In an article written by Laura Parker,” What Happens to the Midwest When the Water’s Gone?” she states “If they don’t reduce pumping and the aquifer is drained, food markets will be profoundly affected around the world. In the coming decades this slow-speed crisis will unfold just as the world needs to increase food production by 60 percent, according to the United Nations, to feed more than nine billion people by mid-century.”

Solutions to a Depleted Aquifer

Solutions? Farmers can either conserve water and extend the life of the aquifer or choose to deplete it. Farmers can dig deeper wells if they run out of water, but the cost has to be determined because eventually deeper and deeper wells could cost more than the income from the crops.

The North Plains Groundwater Conservation District in Texas has introduced a new project to conserve water. Participating farmers grow corn with just over half of the water they would normally require to irrigate the fields using pivot sprinklers rather than the water consuming drip system and they plant crops farther apart to help conserve water. Many farmers are choosing the dryland farming method which uses crops that are drought-resistant and conserve moisture without irrigation. Such crops include sunflowers and winter wheat, but these crops produce less income than crops from irrigated farming, so pressure is on many farmers to keep pumping.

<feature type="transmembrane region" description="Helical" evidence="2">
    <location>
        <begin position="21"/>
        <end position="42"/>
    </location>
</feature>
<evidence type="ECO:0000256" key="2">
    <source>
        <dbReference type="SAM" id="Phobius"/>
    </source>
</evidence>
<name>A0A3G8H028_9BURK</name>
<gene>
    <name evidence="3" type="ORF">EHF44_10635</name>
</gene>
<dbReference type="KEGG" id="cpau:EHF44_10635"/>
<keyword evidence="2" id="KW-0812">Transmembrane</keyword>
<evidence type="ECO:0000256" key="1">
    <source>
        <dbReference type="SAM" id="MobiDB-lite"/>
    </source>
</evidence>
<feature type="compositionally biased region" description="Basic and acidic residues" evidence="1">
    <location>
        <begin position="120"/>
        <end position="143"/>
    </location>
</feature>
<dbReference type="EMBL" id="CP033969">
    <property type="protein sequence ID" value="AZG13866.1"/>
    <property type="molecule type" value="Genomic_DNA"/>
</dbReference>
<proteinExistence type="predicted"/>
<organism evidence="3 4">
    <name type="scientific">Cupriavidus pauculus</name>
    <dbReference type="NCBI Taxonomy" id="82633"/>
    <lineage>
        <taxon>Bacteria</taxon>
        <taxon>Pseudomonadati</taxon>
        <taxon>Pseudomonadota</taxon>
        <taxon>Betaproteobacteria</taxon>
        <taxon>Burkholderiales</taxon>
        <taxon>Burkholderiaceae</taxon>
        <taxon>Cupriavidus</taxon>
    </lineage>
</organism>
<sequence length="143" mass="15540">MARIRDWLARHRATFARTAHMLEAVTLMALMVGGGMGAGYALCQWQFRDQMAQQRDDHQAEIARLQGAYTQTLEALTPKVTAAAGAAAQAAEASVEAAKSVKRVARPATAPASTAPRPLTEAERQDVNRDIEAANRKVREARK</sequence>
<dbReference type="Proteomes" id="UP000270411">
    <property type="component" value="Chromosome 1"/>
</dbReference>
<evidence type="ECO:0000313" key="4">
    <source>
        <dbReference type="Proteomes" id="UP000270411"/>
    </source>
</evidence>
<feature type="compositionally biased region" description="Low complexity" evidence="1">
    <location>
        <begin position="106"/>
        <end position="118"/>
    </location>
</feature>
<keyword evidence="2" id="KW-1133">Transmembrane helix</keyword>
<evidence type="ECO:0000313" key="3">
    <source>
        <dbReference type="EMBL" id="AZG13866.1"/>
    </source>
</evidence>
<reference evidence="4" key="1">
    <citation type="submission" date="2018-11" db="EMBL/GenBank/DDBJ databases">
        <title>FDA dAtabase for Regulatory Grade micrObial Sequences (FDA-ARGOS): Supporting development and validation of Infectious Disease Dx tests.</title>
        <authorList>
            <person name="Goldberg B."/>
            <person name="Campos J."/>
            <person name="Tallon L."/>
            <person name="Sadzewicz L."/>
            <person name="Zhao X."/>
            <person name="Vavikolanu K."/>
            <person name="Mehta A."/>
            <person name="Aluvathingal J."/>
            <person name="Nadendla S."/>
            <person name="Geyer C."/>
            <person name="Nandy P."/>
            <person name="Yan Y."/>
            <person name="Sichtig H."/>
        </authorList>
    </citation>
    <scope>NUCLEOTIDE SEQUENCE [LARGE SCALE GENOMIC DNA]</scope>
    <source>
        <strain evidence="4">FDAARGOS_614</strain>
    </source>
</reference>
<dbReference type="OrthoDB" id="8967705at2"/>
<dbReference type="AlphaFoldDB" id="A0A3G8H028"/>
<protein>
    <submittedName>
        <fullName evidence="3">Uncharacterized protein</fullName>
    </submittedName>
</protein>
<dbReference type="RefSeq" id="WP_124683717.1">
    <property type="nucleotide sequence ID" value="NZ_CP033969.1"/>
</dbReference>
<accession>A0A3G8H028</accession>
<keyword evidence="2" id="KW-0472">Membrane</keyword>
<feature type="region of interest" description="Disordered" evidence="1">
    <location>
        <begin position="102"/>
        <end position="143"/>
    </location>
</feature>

The Ogallala Aquifer and Water Rights

What is happening to the Ogallala Aquifer is also happening to aquifers in Africa, Asia and the Mideast. Again, just as the population of our earth is exploding, our aquifers are becoming contaminated and depleted, taking thousands of years to refill. We need to conserve our groundwater to sustain food production for an increasing population. In Kansas and Nebraska, groundwater belongs to the public. Water rights are granted to property owners by the state, which assign a certain amount that can be legally used—-but what’s available on paper often exceeds what’s left in the ground! Farmers often feel the water is legally theirs to use until it’s gone!

Laura Parker says, “Hope lies in technology; farmers show me iPhone apps that track water use so precisely that as little as a tenth of an inch can be applied to their crops. In Colby, Kansas, Lon Frahm, who farms 30,000 acres of wheat and corn, irrigates with two billion gallons of water yearly. He counts among his farmhands an IT technician who collects data to keep his yields ahead of his declining wells.”

Wind Farms Replace Crops

In the past several years many farmers have retired from crop farming, leasing their land to wind energy. Outside Friona, Texas, northwest of Lubbock, Wesley Barnett leases wind rights on his land to an energy company. The going rate runs about $10,000 a year per turbine.  Barnett says he can’t water his land anymore so for some people, wind is a lifeline.